Exposure compensation is what you can do to override the exposure settings set by the camera’s metering system. Assuming you have set the ISO to a specific level, eg. ISO 100, the metering system in your camera measures the amount of light in the photo and tells you the aperture and shutter speed needed for a correct exposure. There are usually 3 types of metering methods used in today’s DSLR cameras.
Most cameras use multi-segment metering as the default metering system. In Nikon cameras this is called Matrix Metering. In Canon cameras it is referred to as Evaluative Metering. Other brands of camera may have slightly different terminology. This metering system measures the brightness in several areas in the photo and finds an average (emphasis varies depending on the camera). This type of metering can be fooled by more challenging lighting conditions such as strong backlighting.
Strong backlighting conditions are where the amount of light on the background is far more intense than the amount of light on the foreground area. This usually happens when you shoot a subject indoors, with a brightly lit outdoor background.
Ideal lighting conditions are where there is a similar amount of light illuminating both the background and foreground. Ideal lighting is where the camera’s multi-segment metering does a good job.
Nikon calls it Spot Metering, while Canon calls it Partial Metering. For pinpoint control on the area for which the camera measures brightness, use spot metering if it’s available. This metering system only samples a very small point within the photo (usually in the center) instead of several areas. You can press the shutter release halfway to meter the desired area, hold the AE lock button, and then re-frame the shot.
Alternatively, take an exposure reading with spot metering, note the aperture and shutter speed, and switch to manual exposure mode. This enables you to focus on a subject which isn’t what you measured the exposure on.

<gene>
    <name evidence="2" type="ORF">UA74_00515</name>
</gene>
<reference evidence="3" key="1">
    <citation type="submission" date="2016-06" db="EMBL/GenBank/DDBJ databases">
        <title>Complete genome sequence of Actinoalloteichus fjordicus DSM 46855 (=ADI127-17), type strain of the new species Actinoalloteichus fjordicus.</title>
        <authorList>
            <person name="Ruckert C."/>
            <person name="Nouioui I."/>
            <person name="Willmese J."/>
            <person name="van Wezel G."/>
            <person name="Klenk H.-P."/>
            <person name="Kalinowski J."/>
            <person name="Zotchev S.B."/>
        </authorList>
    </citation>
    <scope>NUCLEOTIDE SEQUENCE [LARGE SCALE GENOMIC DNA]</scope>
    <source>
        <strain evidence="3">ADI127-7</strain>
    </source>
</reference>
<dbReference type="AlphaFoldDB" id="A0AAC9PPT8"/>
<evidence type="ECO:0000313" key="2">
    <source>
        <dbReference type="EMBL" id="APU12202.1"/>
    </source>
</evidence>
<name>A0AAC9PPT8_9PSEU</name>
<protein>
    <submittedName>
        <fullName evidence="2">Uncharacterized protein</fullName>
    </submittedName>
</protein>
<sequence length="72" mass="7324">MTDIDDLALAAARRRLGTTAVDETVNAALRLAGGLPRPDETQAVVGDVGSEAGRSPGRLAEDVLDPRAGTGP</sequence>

Center Weighted Metering
This metering method is designed for a simple straightforward portrait of a person, positioned in the center of the frame. It measures the center area (in some cameras, the amount of area measured can be set by the user) and bases its exposure recommendation on this area.
Normally, exposure compensation is used in the semi-auto modes such as Aperture Priority and Shutter Priority. This puts a certain degree of control (though not as complete as Manual exposure) in the hands of the photographer.
In Aperture Priority mode, you can tell the camera to expose brighter by pressing the EV button (usually indicated by a +/- icon) and shifting the control dial towards the positive (eg. +1 which means 1 stop brighter). This is helpful in backlit conditions. In Nikon cameras the range of adjustment is all the way to +5.
In Manual exposure mode, you are essentially performing exposure compensation if you are using a Aperture/Shutter combination that is not what is advised by the exposure meter.
About the Author
Andy Lim (www.simpleslr.info) runs a profitable photography business that spans wedding photography, commercial photography and conducting photography workshops.
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